Kire Schneider Online

Sunday, September 28, 2014

Malcolm X Network: Video: Muhammad Ali: "Why I Refused to Go to Vietnam"

This post was originally posted at FRS Daily Times on WordPress, May, 2013

One thing that I respect about Muhammad Ali is that no one pushed him around for the most part. Except for Don King perhaps with all the money he screwed Muhammad out of as his promoter in the 1970s. And Muhammad perhaps the most famous athlete in the world not just in the United States in the 1960s. Who was at the heart of the American civil rights movement because of his race. 

But also because of Muhammad's intelligence and the attention that he could bring to himself and because of how honest he was and wasn’t nice to the American establishment no matter the race. And always said exactly what was on his mind so when he said he was against the Vietnam War in the mid 1960s. Like most people in his generation and was not going to fight against a country that never harmed him. Or denied him his freedom and constitutional rights because of his race and his complexion to fight against a country that never hurt him.

Muhammad wasn’t going to fight for a country that was trying to hold him down and when he said "I’m not going to fight for a country that’s been trying to hold me down, because of my race to fight against a country that never called me Nigger". And so-forth and he was being honest and serious. Muhammad was the Malcolm X of professional sports as far as someone who knew American history and the state of the African-American community.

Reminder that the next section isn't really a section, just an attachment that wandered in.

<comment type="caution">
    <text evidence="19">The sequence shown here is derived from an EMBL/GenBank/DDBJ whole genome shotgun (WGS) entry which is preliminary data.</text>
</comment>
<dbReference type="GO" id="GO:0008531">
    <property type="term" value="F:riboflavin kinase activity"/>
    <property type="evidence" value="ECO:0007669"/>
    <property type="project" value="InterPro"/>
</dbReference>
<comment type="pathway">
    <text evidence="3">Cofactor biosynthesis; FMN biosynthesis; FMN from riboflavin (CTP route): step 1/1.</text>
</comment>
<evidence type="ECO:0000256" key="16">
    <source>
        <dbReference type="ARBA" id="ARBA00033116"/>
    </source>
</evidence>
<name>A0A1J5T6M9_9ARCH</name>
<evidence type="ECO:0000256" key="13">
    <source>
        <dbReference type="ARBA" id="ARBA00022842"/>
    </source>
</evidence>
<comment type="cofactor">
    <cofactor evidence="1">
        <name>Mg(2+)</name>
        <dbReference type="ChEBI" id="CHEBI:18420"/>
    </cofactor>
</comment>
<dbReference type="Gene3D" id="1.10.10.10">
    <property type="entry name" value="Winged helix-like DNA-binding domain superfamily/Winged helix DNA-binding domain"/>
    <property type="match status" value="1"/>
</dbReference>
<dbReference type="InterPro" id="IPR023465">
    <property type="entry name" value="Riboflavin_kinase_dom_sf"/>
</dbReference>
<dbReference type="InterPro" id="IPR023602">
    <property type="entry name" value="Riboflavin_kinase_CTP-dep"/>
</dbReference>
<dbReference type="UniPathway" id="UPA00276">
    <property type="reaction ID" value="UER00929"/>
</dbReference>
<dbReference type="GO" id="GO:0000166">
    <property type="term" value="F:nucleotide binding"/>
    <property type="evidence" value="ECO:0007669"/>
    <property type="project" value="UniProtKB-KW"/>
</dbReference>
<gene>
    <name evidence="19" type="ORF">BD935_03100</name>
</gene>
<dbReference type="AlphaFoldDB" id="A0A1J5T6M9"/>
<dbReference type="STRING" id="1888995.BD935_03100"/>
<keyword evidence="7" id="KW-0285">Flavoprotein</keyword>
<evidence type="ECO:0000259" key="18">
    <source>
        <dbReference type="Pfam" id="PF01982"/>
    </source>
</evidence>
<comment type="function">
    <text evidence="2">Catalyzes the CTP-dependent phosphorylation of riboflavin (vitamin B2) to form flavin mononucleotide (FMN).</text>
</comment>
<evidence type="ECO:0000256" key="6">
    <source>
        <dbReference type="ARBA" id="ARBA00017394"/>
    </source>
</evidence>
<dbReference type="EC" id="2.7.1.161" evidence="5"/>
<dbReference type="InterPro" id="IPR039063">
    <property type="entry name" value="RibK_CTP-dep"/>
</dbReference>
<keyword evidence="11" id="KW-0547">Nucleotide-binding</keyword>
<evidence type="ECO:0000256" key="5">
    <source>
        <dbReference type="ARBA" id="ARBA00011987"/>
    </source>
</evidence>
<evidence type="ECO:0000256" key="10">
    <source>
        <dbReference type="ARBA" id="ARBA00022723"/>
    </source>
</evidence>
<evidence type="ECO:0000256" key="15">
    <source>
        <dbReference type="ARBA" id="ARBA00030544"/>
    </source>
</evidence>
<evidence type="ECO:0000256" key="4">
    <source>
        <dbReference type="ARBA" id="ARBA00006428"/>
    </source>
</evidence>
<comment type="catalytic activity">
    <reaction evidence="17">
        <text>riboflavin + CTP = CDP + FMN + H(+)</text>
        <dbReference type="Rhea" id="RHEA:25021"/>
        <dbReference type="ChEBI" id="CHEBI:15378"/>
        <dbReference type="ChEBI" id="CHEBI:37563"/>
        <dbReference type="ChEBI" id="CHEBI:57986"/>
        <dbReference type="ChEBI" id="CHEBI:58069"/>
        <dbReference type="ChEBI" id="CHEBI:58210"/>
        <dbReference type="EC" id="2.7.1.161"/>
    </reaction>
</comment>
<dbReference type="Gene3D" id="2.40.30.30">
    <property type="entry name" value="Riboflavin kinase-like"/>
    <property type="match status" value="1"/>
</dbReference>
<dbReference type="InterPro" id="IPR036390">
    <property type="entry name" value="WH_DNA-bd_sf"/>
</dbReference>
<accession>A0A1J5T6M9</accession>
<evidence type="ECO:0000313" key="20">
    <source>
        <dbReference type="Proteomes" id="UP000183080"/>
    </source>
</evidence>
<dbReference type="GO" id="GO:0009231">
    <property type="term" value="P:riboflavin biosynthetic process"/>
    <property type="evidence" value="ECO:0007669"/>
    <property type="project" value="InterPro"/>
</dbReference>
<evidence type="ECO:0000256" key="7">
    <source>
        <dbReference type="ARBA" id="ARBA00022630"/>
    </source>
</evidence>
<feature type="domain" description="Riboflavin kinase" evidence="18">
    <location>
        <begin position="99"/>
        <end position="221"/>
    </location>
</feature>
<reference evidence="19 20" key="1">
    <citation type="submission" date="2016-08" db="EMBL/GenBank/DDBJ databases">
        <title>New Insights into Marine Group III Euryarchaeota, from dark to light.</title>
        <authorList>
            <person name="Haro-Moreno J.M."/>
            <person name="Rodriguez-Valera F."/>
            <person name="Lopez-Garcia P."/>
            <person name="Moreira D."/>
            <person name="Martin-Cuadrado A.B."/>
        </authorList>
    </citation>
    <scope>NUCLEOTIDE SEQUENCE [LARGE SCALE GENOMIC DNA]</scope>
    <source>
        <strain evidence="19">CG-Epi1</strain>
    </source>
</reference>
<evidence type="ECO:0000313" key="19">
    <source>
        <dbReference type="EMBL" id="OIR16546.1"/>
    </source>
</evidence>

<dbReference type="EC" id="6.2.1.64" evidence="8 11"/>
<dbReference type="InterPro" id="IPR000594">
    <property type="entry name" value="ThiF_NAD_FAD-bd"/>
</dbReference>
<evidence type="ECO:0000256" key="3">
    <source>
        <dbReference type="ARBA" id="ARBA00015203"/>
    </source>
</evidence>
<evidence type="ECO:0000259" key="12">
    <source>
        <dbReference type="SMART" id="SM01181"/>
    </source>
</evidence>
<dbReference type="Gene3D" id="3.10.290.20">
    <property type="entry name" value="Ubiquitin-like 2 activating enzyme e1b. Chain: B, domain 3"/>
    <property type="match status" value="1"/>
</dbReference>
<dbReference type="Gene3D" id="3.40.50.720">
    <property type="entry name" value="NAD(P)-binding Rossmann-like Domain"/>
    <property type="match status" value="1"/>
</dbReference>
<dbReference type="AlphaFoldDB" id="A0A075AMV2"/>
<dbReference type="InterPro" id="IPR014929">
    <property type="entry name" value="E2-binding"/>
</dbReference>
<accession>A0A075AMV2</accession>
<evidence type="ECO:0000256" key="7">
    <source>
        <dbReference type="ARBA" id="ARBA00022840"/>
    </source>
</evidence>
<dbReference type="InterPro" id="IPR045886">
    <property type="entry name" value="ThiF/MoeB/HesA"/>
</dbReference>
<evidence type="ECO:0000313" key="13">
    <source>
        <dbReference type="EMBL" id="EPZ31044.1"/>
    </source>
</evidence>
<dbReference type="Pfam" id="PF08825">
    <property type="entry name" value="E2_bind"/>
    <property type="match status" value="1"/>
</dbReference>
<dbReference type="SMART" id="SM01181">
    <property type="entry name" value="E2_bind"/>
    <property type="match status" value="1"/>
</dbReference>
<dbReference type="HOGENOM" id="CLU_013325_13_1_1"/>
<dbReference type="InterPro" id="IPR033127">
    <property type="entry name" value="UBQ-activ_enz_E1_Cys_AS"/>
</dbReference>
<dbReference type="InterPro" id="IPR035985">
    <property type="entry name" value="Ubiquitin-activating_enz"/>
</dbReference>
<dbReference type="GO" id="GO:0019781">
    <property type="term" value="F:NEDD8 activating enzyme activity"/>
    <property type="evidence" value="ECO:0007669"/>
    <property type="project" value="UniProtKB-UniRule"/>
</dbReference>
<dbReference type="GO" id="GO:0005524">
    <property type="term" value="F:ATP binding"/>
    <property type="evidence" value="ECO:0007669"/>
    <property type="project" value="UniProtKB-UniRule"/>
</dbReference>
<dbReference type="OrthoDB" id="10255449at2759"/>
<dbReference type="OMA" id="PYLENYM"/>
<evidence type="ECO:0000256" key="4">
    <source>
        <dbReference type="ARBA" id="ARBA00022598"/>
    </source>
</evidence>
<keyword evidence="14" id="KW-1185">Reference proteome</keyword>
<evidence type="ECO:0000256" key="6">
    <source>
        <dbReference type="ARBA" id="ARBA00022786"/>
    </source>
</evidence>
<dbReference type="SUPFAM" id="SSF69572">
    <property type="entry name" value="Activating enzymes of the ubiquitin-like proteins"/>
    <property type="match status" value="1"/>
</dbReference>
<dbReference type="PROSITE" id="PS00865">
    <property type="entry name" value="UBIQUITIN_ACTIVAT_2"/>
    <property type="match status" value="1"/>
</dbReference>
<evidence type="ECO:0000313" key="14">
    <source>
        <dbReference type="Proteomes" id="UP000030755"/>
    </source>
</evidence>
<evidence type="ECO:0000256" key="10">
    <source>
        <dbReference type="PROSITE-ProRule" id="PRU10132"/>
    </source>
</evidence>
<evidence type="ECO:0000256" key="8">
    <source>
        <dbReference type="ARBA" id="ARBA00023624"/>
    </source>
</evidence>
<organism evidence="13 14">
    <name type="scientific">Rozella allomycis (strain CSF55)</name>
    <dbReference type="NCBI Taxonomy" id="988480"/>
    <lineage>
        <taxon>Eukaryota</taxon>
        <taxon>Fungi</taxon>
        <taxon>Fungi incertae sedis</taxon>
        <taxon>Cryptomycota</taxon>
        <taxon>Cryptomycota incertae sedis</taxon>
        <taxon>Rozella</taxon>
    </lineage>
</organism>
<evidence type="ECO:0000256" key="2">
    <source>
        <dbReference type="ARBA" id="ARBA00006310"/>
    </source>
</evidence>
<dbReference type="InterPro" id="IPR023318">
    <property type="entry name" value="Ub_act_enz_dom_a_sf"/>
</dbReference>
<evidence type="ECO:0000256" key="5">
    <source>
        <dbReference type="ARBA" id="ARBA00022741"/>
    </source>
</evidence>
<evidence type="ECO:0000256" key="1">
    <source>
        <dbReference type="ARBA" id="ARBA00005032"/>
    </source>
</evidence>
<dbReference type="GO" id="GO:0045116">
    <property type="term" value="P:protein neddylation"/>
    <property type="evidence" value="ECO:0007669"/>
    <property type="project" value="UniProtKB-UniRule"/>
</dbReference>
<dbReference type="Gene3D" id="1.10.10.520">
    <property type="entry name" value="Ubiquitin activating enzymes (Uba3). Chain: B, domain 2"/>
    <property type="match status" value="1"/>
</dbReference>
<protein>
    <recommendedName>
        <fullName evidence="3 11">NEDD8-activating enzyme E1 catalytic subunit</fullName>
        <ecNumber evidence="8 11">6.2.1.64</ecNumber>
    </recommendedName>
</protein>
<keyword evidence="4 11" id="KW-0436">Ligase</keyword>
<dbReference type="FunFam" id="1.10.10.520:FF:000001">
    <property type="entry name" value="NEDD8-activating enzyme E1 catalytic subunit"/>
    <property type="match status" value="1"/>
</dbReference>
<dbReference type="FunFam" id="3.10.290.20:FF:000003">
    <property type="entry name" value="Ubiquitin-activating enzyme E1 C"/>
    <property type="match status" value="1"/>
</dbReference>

And what African-Americans were going through and wasn’t going to take trash from anyone and be pushed around. Just like Malcolm X even if it meant his life. Malcolm was assassinated something that Muhammad has avoided. Muhammad was going to live his own life and try to help people that he felt he could and make a positive difference where he could and because of his intelligence. And his personality that he wasn’t going to sacrifice his own freedom. And his own constitutional right to stand up for what he believed even if it meant getting his boxing career back. To fight for a cause that he believed was unjust.
What you see in this interview is Muhammad Ali being himself. And the interviewer bringing up for example all the money that not taking part in being drafted into the U.S. Army to fight in the Vietnam War and so-forth and losing his World Heavyweight Boxing Championship. And his boxing license and the millions of dollars that came with that and Muhammad saying that "yeah I could have that". But I’m not going to take it at the cost of my freedom. Muhammad Ali wasn’t going to be bought.